Sera Sera's Comments (member since Jan 03, 2008)


Sera's comments from the European Royalty group.

(showing 21-40 of 246)

Oct 06, 2010 06:36AM

2196 I'm about 3/4 through the book, and I am enjoying it very much. I'm so glad to read that I'm not the only one who doesn't think that Albert is all that. Over time, we learn that Albert is a smart man, but he's so patronizing to Victoria, and she credits him for so much, that I just didn't get it. Plus, their relationship made Victoria seem less queen-like to me. I think that she would have been a much stronger ruler without Albert in her life.

I didn't like how Albert treated Bertie at all, and I was particularly disappointed in Victoria's complete deferral of his upbringing to Albert. I found it interesting to see the consequences of their child-rearing later in the book. Also, I couldn't believe the favoritism that Albert showed toward Vicky over the other children.

I did like that Albert was able to bring Victoria's relationship with her mother back on track. But again, Plaidy intimates through Victoria that somehow their rift was Victoria's fault, too, which I didn't agree with, nor did I understand.

Overall, Victoria hasn't really done much governing in my opinion. I believe that Plaidy has portrayed Victoria in way that makes her come off as a weak ruler, bad mother and an obessive wife. For a woman who was at the epicenter of Europe, at a critical point in history, she just comes off as someone who was ineffective in most things that she did. Does anyone else feel this way while reading this book?

I have a non-fiction biography of Queen Victoria. I think that I'm going to try and read it in 2011. I'm curious to see how someone else portrays her. Until then, I'm looking forward to reading the rest of this one.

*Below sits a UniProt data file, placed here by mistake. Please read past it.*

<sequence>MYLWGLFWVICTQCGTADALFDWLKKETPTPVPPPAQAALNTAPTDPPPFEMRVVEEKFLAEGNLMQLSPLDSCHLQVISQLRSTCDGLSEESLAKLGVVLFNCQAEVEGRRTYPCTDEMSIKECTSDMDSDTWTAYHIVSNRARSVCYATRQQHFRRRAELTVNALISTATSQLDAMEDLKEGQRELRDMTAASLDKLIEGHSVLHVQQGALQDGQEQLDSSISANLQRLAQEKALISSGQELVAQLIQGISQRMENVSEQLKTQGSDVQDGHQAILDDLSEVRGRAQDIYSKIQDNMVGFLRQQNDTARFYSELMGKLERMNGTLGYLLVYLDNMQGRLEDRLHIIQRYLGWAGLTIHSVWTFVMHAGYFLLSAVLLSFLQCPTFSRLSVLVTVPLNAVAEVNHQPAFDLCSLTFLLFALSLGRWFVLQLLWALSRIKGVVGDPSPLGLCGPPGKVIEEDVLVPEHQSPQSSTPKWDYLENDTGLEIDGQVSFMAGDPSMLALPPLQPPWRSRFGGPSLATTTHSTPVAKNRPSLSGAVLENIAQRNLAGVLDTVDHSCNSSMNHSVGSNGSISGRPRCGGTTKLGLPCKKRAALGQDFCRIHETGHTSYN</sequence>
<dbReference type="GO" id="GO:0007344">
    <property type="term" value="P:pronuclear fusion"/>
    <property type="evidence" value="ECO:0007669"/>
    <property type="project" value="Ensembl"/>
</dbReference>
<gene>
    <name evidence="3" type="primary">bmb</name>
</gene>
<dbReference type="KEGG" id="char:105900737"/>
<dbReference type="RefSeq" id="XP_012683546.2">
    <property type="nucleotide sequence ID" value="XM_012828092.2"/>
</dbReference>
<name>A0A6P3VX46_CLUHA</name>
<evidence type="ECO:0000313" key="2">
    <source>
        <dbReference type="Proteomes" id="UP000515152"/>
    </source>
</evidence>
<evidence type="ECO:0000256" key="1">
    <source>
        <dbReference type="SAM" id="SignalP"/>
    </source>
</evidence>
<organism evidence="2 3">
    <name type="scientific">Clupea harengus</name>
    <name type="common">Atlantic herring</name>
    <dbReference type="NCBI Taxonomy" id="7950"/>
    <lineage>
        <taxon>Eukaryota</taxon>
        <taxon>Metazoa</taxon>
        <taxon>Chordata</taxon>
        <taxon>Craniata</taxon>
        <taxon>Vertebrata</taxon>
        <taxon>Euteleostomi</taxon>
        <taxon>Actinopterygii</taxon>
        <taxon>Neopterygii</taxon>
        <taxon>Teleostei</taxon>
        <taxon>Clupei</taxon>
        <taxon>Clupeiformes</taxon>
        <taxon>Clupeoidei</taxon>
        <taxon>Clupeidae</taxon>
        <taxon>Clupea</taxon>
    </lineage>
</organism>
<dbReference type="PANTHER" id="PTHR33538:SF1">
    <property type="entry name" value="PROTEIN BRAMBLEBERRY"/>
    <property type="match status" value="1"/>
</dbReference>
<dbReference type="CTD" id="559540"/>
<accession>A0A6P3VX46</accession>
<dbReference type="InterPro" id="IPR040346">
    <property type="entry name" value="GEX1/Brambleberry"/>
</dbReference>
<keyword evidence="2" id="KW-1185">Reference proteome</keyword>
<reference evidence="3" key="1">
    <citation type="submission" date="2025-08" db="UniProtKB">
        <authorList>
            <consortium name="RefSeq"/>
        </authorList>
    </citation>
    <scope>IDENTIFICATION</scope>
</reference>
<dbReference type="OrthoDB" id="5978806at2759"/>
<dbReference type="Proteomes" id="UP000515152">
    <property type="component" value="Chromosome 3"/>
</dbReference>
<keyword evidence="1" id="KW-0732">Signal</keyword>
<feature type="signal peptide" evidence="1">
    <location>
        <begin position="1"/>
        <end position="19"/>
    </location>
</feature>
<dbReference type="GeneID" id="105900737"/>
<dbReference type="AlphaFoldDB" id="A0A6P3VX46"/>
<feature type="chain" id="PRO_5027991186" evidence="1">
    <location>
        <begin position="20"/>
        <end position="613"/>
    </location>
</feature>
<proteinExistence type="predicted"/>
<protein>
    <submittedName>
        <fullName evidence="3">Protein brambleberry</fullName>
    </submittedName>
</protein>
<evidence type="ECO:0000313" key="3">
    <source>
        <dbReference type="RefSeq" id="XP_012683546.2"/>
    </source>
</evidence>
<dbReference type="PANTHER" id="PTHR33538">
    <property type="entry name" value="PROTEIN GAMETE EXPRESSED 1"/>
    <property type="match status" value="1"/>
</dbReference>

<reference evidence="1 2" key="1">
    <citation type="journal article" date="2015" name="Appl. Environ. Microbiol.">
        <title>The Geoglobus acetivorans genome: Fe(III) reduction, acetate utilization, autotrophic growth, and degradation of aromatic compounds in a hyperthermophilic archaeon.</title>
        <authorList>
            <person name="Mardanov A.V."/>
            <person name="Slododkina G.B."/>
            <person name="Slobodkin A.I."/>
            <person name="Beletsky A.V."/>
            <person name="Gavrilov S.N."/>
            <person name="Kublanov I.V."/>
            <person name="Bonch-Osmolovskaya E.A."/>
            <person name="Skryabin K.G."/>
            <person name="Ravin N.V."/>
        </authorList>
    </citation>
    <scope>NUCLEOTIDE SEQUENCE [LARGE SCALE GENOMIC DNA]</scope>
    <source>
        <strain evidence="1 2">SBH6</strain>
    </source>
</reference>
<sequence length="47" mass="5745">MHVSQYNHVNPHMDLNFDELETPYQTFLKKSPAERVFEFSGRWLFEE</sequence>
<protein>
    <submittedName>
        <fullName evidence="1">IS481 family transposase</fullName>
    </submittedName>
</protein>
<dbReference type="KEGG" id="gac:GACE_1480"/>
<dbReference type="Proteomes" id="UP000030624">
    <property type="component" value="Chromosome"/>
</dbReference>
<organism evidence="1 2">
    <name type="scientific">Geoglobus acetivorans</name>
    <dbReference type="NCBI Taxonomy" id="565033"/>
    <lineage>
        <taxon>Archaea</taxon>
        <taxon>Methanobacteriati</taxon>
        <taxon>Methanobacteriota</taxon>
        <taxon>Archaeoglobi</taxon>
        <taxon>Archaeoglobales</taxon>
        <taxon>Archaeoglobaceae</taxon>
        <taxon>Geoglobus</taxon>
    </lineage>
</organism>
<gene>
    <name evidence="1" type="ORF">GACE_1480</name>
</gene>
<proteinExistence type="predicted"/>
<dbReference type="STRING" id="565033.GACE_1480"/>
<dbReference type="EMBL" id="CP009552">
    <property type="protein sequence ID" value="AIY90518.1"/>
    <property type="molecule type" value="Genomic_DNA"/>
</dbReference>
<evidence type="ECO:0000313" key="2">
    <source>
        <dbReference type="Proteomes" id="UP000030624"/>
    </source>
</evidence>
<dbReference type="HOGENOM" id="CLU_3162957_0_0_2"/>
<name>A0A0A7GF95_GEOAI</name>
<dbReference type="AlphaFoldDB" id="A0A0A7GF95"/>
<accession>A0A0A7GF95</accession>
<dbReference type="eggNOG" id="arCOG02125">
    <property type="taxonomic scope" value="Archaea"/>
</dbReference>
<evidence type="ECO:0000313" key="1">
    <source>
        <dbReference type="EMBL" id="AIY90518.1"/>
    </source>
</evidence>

Sep 24, 2010 05:46AM

2196 I'm so glad to hear that! I feel badly for Victoria's mother. I know that she's a control freak, but she really has nothing going except for her daughters. She's a rather pathetic creature, I think.

I like Uncle Leopold, too, but I haven't read far enough to see the manipulation part unfold yet. Interesting point about Arthur, too. I don't know the story behind that relationship, but the one thing about Plaidy is that she doesn't tend to exaggerate. Her storytelling tends to be more accurate than many others in this genre, so there must be some solid basis of truth, in my opinion, for Plaidy to include the way in which Arthur had been introduced to Victoria in the story.
Sep 23, 2010 09:01AM

2196 Mandy, I agree. I didn't mean to imply that slow meant boring.


POTENTIAL SPOILERS


I also agree that Victoria comes off as pretty cool. I think that it's hilarious that she takes pot shots at Elizabeth.

What do you make of Victoria's relationship with the King? Is Victoria's mother concerned that he will take her just because he likes her company and would like to raise her? Or, is it something more than that? I've been reading a lot of thriller-suspense books lately so I find myself becoming suspicious of certain male behaviors toward females - lol.
Sep 20, 2010 07:12PM

2196 I started this one over the weekend. I'm almost through The Wicked Uncles. It's interesting but it's started off a bit slow. I haven't read Plaidy in awhile so I believe that that's her usual trend in telling a story.